Current Suspected Overdose Deaths in Delaware for 2021: Get Help Now!
The Delaware Division of Public Health (DPH) is issuing this health alert to advise the medical community that on May 10, 2021, the U.S. Food and Drug Administration (FDA) expanded the emergency use authorization (EUA) for the Pfizer-BioNTech COVID-19 Vaccine for the prevention of coronavirus disease 2019 (COVID-19) caused by severe acute respiratory syndrome coronavirus 2 (SARS-CoV-2) to include adolescents 12 to 15 years of age. The FDA amended the EUA originally issued on Dec. 11, 2020 for administration to individuals 16 years of age and older. Additionally, on May 12, 2021, the Centers For Disease Control and Prevention’s Advisory Committee on Immunization Practices (ACIP), voted to recommend Pfizer-BioNTech COVID-19 vaccine for persons 12 to 15 years of age in the U.S. population under the FDA’s EUA.
In Delaware, providers may administer the Pfizer-BioNTech vaccine for COVID-19 to those 12 and older effective immediately, or as soon as they are in a position to do so.
Furthermore, ACIP also revised guidance on the co-administration of routine vaccines with COVID-19 vaccine, removing the 14-day minimum interval for administration of any other vaccine before, or after, a COVID-19 vaccine.
The available safety data to support the EUA in adolescents as young as 12 years of age include 2,260 participants ages 12 to 15 years old enrolled in an ongoing randomized, placebo-controlled clinical trial in the United States. Of these, 1,131 adolescent participants received the vaccine and 1,129 received a saline placebo. More than half of the participants were followed for safety for at least two months following the second dose.
The most commonly reported side effects in the adolescent clinical trial participants, which typically lasted one to three days, were pain at the injection site, tiredness, headache, chills, muscle pain, fever, and joint pain. With the exception of pain at the injection site, more adolescents reported these side effects after the second dose than after the first dose, so it is important for vaccination providers and recipients to expect that there may be some side effects after either dose, but more so after the second dose. The side effects in adolescents were consistent with those reported in clinical trial participants 16 years of age and older. It is important to note that as a general matter, while some individuals experience side effects following any vaccination, not every individual’s experience will be the same and some people may not experience side effects.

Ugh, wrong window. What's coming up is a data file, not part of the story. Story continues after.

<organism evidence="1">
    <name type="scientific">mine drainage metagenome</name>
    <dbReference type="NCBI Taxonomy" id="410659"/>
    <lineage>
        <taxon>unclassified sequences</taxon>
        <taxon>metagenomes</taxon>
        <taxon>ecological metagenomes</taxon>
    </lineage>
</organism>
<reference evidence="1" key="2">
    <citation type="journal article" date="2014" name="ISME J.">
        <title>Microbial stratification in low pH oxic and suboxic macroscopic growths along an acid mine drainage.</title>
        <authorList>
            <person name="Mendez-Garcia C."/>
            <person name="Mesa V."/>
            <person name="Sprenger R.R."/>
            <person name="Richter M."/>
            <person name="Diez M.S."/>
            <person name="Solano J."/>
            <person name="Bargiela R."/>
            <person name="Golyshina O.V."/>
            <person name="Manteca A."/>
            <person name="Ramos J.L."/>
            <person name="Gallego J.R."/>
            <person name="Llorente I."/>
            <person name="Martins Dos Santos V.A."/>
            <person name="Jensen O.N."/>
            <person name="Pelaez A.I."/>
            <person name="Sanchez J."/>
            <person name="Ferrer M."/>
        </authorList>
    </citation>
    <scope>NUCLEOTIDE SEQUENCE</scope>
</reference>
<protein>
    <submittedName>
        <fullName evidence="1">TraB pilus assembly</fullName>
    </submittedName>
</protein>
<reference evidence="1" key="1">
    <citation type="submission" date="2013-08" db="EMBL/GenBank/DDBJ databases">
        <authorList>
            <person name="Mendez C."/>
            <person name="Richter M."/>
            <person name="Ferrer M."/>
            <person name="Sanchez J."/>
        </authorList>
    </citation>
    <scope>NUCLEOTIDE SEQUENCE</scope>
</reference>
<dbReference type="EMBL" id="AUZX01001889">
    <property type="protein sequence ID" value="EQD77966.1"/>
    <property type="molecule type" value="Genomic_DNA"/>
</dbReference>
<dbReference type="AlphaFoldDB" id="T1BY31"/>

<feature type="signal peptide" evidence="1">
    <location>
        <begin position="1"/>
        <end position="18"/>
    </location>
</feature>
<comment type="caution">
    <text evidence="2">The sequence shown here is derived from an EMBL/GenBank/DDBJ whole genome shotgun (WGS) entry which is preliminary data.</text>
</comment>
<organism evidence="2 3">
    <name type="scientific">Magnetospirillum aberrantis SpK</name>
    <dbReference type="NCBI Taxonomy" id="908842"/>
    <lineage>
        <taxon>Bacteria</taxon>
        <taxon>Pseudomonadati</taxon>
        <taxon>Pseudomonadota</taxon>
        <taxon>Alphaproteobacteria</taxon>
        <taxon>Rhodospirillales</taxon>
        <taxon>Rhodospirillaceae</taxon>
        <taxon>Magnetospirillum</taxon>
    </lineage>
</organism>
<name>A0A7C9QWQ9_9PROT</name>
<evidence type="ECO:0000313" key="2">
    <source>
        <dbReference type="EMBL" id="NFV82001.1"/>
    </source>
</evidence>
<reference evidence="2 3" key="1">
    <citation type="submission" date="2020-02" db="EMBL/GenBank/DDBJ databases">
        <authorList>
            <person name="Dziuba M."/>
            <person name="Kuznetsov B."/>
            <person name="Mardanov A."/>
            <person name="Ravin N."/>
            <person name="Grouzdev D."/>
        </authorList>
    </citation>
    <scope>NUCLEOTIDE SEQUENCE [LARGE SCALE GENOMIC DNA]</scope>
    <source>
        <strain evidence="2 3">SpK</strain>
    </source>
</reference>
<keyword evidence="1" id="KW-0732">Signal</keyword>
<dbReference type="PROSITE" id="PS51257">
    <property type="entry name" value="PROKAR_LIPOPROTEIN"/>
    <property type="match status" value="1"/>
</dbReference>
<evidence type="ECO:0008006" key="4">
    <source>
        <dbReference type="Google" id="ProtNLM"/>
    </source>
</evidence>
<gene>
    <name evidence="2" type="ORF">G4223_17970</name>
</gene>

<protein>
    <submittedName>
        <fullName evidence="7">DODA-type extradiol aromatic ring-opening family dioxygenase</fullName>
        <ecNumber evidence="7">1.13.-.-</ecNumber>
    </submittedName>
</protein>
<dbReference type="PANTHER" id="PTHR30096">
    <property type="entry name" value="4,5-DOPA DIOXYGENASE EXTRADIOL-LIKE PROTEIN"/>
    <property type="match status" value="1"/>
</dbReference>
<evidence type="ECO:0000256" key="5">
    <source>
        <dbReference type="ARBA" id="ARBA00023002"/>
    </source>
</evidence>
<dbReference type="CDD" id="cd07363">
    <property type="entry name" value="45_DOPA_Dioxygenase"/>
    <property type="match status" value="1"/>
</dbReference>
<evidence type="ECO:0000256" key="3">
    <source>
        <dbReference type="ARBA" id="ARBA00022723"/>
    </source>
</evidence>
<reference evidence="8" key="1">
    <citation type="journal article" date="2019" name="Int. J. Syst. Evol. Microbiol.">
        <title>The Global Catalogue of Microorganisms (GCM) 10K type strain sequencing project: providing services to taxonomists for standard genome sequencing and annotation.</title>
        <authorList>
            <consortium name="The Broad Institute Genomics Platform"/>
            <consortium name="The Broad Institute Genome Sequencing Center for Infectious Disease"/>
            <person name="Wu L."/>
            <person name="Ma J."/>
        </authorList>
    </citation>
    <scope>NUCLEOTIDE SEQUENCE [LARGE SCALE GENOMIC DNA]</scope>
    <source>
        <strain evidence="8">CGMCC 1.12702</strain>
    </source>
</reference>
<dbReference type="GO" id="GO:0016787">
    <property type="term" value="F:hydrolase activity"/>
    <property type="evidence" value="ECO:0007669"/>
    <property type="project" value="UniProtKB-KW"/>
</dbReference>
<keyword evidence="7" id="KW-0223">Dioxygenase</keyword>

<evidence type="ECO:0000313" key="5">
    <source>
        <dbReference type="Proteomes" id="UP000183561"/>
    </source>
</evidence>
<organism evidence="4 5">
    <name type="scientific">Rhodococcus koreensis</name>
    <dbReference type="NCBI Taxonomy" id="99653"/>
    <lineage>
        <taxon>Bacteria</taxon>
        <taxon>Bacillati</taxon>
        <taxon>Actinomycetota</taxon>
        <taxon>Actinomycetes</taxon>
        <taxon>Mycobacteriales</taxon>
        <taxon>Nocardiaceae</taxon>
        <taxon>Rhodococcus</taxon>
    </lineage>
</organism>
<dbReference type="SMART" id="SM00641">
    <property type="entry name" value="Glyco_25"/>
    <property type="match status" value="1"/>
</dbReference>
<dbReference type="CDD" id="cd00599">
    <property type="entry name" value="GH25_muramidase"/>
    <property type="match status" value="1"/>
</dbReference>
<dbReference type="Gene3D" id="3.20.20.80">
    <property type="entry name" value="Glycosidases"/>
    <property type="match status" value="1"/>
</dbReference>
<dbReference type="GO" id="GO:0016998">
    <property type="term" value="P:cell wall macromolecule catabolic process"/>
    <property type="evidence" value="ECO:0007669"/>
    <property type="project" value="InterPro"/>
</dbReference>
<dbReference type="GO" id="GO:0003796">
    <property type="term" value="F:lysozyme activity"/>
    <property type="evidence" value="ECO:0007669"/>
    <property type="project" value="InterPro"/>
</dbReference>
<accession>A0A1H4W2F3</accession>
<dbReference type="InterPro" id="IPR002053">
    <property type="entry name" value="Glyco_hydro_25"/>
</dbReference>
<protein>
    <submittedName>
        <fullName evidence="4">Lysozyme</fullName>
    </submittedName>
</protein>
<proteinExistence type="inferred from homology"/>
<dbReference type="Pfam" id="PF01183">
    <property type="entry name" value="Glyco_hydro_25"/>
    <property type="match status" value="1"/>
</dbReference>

The effectiveness data to support the EUA in adolescents as young as 12 years of age is based on immunogenicity and an analysis of COVID-19 cases. The immune response to the vaccine in 190 participants, 12 to 15 years of age, was compared to the immune response of 170 participants, 16 to 25 years of age. In this analysis, the immune response of adolescents was non-inferior to the immune response of the older participants. An analysis of cases of COVID-19 occurring among participants, 12 to 15 years of age, seven days after the second dose was also conducted. In this analysis, among participants without evidence of prior infection with SARS-CoV-2, no cases of COVID-19 occurred among 1,005 vaccine recipients and 16 cases of COVID-19 occurred among 978 placebo recipients; the vaccine was 100% effective in preventing COVID-19.
COVID-19 and other vaccines may now be administered without regard to timing with respect to other vaccines. This includes simultaneous administration of COVID-19 and other vaccines on the same day, as well as co-administration within 14 days.
COVID-19 vaccines were previously recommended to be administered alone, with a minimum interval of 14 days before or after administration of any other vaccines. This was out of an abundance of caution and not due to any known safety or immunogenicity concerns. However, substantial data have now been collected regarding the safety of COVID-19 vaccine currently authorized by FDA for use under EUA. Although data are not available for COVID-19 vaccines administered simultaneously with other vaccines, extensive experience with non-COVID-19 vaccines has demonstrated that immunogenicity and adverse event profiles are generally similar when vaccines are administered simultaneously as when they are administered alone.
When deciding to co-administer with COVID-19 vaccines, providers could consider whether the patient is behind, or at risk of becoming behind, on recommended vaccines and the reactogenicity profile of the vaccines.